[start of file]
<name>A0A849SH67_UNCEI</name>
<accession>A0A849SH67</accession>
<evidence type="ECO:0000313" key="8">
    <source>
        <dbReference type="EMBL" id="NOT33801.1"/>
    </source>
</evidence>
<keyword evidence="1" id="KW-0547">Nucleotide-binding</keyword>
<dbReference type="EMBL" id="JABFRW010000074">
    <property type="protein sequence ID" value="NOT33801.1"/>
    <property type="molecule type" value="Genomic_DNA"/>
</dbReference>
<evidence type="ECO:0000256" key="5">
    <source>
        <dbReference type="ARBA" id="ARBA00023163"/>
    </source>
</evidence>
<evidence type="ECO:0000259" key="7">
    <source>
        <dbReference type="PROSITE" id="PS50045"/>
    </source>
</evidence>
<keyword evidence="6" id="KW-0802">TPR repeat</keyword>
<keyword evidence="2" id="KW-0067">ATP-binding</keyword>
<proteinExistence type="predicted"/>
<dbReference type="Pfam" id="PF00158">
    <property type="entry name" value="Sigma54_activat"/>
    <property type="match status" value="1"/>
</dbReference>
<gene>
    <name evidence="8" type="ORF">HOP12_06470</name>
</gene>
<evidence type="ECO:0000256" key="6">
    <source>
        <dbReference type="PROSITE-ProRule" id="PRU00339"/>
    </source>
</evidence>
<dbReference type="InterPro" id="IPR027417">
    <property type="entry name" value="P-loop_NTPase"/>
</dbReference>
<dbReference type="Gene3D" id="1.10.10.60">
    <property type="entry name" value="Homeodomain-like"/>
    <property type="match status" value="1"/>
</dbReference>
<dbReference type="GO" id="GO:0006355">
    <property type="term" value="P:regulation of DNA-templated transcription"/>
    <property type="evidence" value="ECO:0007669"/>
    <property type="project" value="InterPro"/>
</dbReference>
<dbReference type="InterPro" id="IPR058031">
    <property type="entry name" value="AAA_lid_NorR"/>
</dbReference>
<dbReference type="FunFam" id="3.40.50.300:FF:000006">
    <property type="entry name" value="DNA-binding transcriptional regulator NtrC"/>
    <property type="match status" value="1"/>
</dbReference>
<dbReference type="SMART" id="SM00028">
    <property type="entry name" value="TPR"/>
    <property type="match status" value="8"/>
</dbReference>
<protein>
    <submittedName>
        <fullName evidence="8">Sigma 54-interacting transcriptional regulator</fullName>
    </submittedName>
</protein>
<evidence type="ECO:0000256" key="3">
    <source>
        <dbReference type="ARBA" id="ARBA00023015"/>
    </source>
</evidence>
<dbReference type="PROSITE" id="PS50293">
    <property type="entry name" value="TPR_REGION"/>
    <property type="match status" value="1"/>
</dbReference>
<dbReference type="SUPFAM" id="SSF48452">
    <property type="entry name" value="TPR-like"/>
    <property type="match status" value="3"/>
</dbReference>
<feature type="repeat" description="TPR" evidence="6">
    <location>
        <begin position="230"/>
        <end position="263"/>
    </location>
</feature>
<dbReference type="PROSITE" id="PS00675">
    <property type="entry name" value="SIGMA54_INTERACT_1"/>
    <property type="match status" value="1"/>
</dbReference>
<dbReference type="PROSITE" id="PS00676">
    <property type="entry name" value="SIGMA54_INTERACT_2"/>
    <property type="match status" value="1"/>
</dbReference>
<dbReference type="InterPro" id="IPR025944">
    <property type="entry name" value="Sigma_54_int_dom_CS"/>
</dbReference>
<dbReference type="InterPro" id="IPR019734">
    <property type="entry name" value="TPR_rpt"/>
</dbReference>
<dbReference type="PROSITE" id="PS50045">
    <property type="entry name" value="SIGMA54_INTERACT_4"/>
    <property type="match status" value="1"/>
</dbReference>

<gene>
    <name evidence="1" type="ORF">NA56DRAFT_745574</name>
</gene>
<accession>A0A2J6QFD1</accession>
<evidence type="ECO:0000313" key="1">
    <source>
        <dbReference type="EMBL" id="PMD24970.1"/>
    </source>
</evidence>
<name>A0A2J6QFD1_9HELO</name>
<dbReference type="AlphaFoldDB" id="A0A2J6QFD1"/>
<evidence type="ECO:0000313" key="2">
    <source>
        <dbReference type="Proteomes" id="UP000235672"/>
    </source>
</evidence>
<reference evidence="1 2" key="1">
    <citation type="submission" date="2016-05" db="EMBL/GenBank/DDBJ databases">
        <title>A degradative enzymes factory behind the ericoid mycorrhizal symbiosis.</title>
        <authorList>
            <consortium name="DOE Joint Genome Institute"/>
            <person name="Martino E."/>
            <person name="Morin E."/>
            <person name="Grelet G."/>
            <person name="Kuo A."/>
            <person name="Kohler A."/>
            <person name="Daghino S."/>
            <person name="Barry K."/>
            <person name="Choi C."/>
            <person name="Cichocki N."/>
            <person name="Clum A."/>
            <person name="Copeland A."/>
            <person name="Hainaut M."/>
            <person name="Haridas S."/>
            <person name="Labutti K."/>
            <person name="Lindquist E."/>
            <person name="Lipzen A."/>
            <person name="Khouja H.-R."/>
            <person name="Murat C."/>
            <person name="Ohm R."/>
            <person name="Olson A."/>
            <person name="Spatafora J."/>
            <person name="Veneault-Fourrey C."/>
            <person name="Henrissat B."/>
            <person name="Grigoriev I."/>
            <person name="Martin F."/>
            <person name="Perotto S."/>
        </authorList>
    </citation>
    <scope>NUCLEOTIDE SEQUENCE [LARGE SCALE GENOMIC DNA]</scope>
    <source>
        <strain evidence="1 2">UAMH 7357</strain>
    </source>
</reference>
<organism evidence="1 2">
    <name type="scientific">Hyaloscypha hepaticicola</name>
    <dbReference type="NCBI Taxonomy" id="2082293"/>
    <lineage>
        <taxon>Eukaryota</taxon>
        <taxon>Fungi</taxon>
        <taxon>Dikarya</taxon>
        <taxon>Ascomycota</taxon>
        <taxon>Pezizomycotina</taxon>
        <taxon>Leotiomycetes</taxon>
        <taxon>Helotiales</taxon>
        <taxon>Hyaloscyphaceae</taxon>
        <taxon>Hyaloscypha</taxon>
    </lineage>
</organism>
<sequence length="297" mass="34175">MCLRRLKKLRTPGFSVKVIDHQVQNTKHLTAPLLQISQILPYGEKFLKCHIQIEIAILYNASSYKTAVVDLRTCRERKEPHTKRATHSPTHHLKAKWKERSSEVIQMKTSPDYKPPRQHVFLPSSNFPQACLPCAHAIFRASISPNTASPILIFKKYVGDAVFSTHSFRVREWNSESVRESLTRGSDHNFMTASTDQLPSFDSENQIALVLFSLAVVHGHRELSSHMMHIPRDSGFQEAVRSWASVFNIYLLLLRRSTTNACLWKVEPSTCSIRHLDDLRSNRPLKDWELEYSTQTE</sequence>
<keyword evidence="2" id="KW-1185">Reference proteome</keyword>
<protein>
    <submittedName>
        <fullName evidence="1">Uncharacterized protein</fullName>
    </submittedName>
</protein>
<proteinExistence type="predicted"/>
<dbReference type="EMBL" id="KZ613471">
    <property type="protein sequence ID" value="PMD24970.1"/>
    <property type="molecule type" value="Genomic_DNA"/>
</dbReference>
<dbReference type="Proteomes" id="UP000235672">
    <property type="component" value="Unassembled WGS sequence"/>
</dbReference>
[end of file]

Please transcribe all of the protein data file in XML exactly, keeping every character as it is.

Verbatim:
<name>A0A849SH67_UNCEI</name>
<accession>A0A849SH67</accession>
<evidence type="ECO:0000313" key="8">
    <source>
        <dbReference type="EMBL" id="NOT33801.1"/>
    </source>
</evidence>
<keyword evidence="1" id="KW-0547">Nucleotide-binding</keyword>
<dbReference type="EMBL" id="JABFRW010000074">
    <property type="protein sequence ID" value="NOT33801.1"/>
    <property type="molecule type" value="Genomic_DNA"/>
</dbReference>
<evidence type="ECO:0000256" key="5">
    <source>
        <dbReference type="ARBA" id="ARBA00023163"/>
    </source>
</evidence>
<evidence type="ECO:0000259" key="7">
    <source>
        <dbReference type="PROSITE" id="PS50045"/>
    </source>
</evidence>
<keyword evidence="6" id="KW-0802">TPR repeat</keyword>
<keyword evidence="2" id="KW-0067">ATP-binding</keyword>
<proteinExistence type="predicted"/>
<dbReference type="Pfam" id="PF00158">
    <property type="entry name" value="Sigma54_activat"/>
    <property type="match status" value="1"/>
</dbReference>
<gene>
    <name evidence="8" type="ORF">HOP12_06470</name>
</gene>
<evidence type="ECO:0000256" key="6">
    <source>
        <dbReference type="PROSITE-ProRule" id="PRU00339"/>
    </source>
</evidence>
<dbReference type="InterPro" id="IPR027417">
    <property type="entry name" value="P-loop_NTPase"/>
</dbReference>
<dbReference type="Gene3D" id="1.10.10.60">
    <property type="entry name" value="Homeodomain-like"/>
    <property type="match status" value="1"/>
</dbReference>
<dbReference type="GO" id="GO:0006355">
    <property type="term" value="P:regulation of DNA-templated transcription"/>
    <property type="evidence" value="ECO:0007669"/>
    <property type="project" value="InterPro"/>
</dbReference>
<dbReference type="InterPro" id="IPR058031">
    <property type="entry name" value="AAA_lid_NorR"/>
</dbReference>
<dbReference type="FunFam" id="3.40.50.300:FF:000006">
    <property type="entry name" value="DNA-binding transcriptional regulator NtrC"/>
    <property type="match status" value="1"/>
</dbReference>
<dbReference type="SMART" id="SM00028">
    <property type="entry name" value="TPR"/>
    <property type="match status" value="8"/>
</dbReference>
<protein>
    <submittedName>
        <fullName evidence="8">Sigma 54-interacting transcriptional regulator</fullName>
    </submittedName>
</protein>
<evidence type="ECO:0000256" key="3">
    <source>
        <dbReference type="ARBA" id="ARBA00023015"/>
    </source>
</evidence>
<dbReference type="PROSITE" id="PS50293">
    <property type="entry name" value="TPR_REGION"/>
    <property type="match status" value="1"/>
</dbReference>
<dbReference type="SUPFAM" id="SSF48452">
    <property type="entry name" value="TPR-like"/>
    <property type="match status" value="3"/>
</dbReference>
<feature type="repeat" description="TPR" evidence="6">
    <location>
        <begin position="230"/>
        <end position="263"/>
    </location>
</feature>
<dbReference type="PROSITE" id="PS00675">
    <property type="entry name" value="SIGMA54_INTERACT_1"/>
    <property type="match status" value="1"/>
</dbReference>
<dbReference type="PROSITE" id="PS00676">
    <property type="entry name" value="SIGMA54_INTERACT_2"/>
    <property type="match status" value="1"/>
</dbReference>
<dbReference type="InterPro" id="IPR025944">
    <property type="entry name" value="Sigma_54_int_dom_CS"/>
</dbReference>
<dbReference type="InterPro" id="IPR019734">
    <property type="entry name" value="TPR_rpt"/>
</dbReference>
<dbReference type="PROSITE" id="PS50045">
    <property type="entry name" value="SIGMA54_INTERACT_4"/>
    <property type="match status" value="1"/>
</dbReference>

<gene>
    <name evidence="1" type="ORF">NA56DRAFT_745574</name>
</gene>
<accession>A0A2J6QFD1</accession>
<evidence type="ECO:0000313" key="1">
    <source>
        <dbReference type="EMBL" id="PMD24970.1"/>
    </source>
</evidence>
<name>A0A2J6QFD1_9HELO</name>
<dbReference type="AlphaFoldDB" id="A0A2J6QFD1"/>
<evidence type="ECO:0000313" key="2">
    <source>
        <dbReference type="Proteomes" id="UP000235672"/>
    </source>
</evidence>
<reference evidence="1 2" key="1">
    <citation type="submission" date="2016-05" db="EMBL/GenBank/DDBJ databases">
        <title>A degradative enzymes factory behind the ericoid mycorrhizal symbiosis.</title>
        <authorList>
            <consortium name="DOE Joint Genome Institute"/>
            <person name="Martino E."/>
            <person name="Morin E."/>
            <person name="Grelet G."/>
            <person name="Kuo A."/>
            <person name="Kohler A."/>
            <person name="Daghino S."/>
            <person name="Barry K."/>
            <person name="Choi C."/>
            <person name="Cichocki N."/>
            <person name="Clum A."/>
            <person name="Copeland A."/>
            <person name="Hainaut M."/>
            <person name="Haridas S."/>
            <person name="Labutti K."/>
            <person name="Lindquist E."/>
            <person name="Lipzen A."/>
            <person name="Khouja H.-R."/>
            <person name="Murat C."/>
            <person name="Ohm R."/>
            <person name="Olson A."/>
            <person name="Spatafora J."/>
            <person name="Veneault-Fourrey C."/>
            <person name="Henrissat B."/>
            <person name="Grigoriev I."/>
            <person name="Martin F."/>
            <person name="Perotto S."/>
        </authorList>
    </citation>
    <scope>NUCLEOTIDE SEQUENCE [LARGE SCALE GENOMIC DNA]</scope>
    <source>
        <strain evidence="1 2">UAMH 7357</strain>
    </source>
</reference>
<organism evidence="1 2">
    <name type="scientific">Hyaloscypha hepaticicola</name>
    <dbReference type="NCBI Taxonomy" id="2082293"/>
    <lineage>
        <taxon>Eukaryota</taxon>
        <taxon>Fungi</taxon>
        <taxon>Dikarya</taxon>
        <taxon>Ascomycota</taxon>
        <taxon>Pezizomycotina</taxon>
        <taxon>Leotiomycetes</taxon>
        <taxon>Helotiales</taxon>
        <taxon>Hyaloscyphaceae</taxon>
        <taxon>Hyaloscypha</taxon>
    </lineage>
</organism>
<sequence length="297" mass="34175">MCLRRLKKLRTPGFSVKVIDHQVQNTKHLTAPLLQISQILPYGEKFLKCHIQIEIAILYNASSYKTAVVDLRTCRERKEPHTKRATHSPTHHLKAKWKERSSEVIQMKTSPDYKPPRQHVFLPSSNFPQACLPCAHAIFRASISPNTASPILIFKKYVGDAVFSTHSFRVREWNSESVRESLTRGSDHNFMTASTDQLPSFDSENQIALVLFSLAVVHGHRELSSHMMHIPRDSGFQEAVRSWASVFNIYLLLLRRSTTNACLWKVEPSTCSIRHLDDLRSNRPLKDWELEYSTQTE</sequence>
<keyword evidence="2" id="KW-1185">Reference proteome</keyword>
<protein>
    <submittedName>
        <fullName evidence="1">Uncharacterized protein</fullName>
    </submittedName>
</protein>
<proteinExistence type="predicted"/>
<dbReference type="EMBL" id="KZ613471">
    <property type="protein sequence ID" value="PMD24970.1"/>
    <property type="molecule type" value="Genomic_DNA"/>
</dbReference>
<dbReference type="Proteomes" id="UP000235672">
    <property type="component" value="Unassembled WGS sequence"/>
</dbReference>